What is next? Thoughts on the Central Bank Chess Game

Central Banks want inflation while pumping up the stock and bond market. If you are looking for inflation, look there. My best guess is that they know damn well that inflation won’t stay there. If they did homework, they have learned from 2008. 

Central Banks wanted inflation and they got it, but not where they expected it. In 2008 they tried to keep stocks inflated. But it didn’t worked out that way, stocks took a dive and the liquidity went into commodities. Now we are back in the same situation, with the US stocks high and commodities depressed after they peaked in 2011. 

In contrast what lots of people think it, it’s not the job of Central Banks to keep prices stable as they always create more debt (liquidity for loans) than can be paid back. Keeping prices stable and a currency sound is not in their interest. That would limited their loan creating, money printing ability. 

So, if Central Banks know what happens next, they will try to prepare better now. 2008 showed that they can create liquidity, but they can’t control investors intelligence. As smart money knew stocks were at that time not a good place to stay, they moved money into commodities. Commodity prices turned up. 

If Central Banks can’t beat investors intelligence, they might try to play the game another way. In my former post I wrote that Central Banks are partnering with government, they aren’t regulated by government. Big difference.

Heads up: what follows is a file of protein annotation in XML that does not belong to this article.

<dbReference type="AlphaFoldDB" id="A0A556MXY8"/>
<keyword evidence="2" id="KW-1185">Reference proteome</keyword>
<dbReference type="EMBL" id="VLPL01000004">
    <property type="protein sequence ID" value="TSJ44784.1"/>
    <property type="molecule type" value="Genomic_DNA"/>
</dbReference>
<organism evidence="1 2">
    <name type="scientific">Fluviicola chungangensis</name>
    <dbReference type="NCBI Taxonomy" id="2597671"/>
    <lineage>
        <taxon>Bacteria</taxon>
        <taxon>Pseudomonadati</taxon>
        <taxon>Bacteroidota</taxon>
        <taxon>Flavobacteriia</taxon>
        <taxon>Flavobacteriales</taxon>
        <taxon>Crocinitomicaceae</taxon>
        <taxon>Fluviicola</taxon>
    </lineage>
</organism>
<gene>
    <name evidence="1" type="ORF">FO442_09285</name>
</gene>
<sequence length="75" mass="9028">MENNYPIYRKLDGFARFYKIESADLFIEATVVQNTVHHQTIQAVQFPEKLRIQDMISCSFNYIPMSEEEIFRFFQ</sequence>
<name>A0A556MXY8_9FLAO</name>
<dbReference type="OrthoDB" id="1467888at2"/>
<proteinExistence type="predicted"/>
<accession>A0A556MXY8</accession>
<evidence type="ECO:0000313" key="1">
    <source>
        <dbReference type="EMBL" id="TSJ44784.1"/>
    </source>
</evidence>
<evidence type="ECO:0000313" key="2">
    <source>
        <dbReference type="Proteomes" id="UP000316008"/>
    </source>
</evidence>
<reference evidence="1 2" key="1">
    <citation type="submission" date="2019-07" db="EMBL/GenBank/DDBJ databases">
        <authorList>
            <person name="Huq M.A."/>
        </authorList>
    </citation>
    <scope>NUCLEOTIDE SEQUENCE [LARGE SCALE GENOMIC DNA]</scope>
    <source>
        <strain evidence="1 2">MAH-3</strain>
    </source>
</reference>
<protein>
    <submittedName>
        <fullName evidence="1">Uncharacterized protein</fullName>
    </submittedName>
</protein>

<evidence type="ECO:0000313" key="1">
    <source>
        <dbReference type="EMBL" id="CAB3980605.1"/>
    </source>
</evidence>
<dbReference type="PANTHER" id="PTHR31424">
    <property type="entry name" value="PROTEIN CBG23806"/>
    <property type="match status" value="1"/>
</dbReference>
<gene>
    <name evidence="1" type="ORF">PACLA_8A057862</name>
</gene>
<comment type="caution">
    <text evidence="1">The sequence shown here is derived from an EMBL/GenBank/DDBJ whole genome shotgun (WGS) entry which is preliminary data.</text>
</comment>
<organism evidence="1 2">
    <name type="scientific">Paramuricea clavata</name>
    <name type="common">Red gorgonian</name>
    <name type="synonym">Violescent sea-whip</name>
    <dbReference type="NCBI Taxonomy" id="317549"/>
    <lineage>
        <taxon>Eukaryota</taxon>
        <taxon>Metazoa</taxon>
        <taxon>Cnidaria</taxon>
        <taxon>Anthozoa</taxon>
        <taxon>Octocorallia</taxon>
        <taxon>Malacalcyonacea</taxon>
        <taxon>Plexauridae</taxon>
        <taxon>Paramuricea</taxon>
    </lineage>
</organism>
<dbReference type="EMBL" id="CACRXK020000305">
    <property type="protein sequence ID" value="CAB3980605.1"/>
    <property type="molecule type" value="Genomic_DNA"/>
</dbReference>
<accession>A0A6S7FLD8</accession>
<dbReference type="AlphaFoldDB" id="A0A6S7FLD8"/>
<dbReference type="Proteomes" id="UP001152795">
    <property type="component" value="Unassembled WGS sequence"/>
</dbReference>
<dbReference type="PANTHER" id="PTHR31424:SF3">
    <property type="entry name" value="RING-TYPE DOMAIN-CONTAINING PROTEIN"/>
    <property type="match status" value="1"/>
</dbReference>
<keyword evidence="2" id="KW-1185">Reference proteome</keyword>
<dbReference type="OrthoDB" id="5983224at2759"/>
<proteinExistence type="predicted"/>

Why would debt loaded Western governments going full swing into climate policies that require even more debt to execute? To get control over assets that produce commodities. From assets that produce energy as oil and gas to farms that produce food commodities. 

Is it crazy thinking that Central Banks would use the regulating power of government trying to regulate commodity inflation?  Maybe not. Green energy is less efficient than fossil and nuclear power. And the manufacturing of wind mills, solar panels and electric car batteries all require a tremendous amount of natural recourses. 

Energy prices are already on the rise. The regulations that come with climate policies are an attempt to kill healthy market forces as people, as least in here Europe, are going to be forced into renewable energy schemes. 

Christine Lagarde, president of the ECB shows that this line of thinking makes sense: “In a strong hint that as president she would move the ECB beyond its traditional remit of controlling inflation, Lagarde said the bank would incorporate the climate threat into both its economic forecasts and in its capacity as watchdog of the financial system.”

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